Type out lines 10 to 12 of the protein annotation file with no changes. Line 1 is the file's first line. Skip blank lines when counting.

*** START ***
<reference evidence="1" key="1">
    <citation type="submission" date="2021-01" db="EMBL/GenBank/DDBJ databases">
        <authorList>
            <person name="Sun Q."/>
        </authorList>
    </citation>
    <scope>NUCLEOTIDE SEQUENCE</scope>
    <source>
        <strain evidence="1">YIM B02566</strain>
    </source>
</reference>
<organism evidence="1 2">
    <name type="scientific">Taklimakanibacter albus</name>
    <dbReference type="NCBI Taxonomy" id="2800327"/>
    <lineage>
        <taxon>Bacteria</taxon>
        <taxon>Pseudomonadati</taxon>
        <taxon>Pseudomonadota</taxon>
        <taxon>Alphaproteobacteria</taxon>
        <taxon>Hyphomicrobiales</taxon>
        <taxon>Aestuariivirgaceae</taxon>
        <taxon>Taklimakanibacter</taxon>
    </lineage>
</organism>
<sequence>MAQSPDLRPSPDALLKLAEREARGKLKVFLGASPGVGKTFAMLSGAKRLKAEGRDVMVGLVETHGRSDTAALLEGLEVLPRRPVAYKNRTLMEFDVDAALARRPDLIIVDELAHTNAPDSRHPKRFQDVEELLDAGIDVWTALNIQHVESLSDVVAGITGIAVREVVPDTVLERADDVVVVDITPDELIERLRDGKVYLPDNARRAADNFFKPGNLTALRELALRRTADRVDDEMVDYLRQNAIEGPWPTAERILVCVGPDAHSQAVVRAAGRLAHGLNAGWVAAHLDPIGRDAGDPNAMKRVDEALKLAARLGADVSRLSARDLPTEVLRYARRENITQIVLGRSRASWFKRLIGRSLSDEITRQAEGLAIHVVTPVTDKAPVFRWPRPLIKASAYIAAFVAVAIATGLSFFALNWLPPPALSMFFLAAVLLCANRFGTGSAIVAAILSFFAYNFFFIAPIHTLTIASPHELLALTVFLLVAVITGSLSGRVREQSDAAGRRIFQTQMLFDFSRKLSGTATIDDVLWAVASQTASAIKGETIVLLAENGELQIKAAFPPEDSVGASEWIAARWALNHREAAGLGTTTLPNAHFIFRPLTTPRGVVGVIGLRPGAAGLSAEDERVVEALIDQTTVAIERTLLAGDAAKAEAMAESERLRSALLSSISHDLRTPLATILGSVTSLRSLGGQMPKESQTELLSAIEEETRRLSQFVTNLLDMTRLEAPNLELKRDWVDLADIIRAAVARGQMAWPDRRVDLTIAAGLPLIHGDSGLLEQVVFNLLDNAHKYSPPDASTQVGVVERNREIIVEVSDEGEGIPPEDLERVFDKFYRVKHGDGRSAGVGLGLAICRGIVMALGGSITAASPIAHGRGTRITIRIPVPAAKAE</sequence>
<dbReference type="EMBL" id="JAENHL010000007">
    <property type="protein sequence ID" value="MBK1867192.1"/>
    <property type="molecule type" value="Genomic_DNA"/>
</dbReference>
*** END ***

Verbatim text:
    </source>
</reference>
<organism evidence="1 2">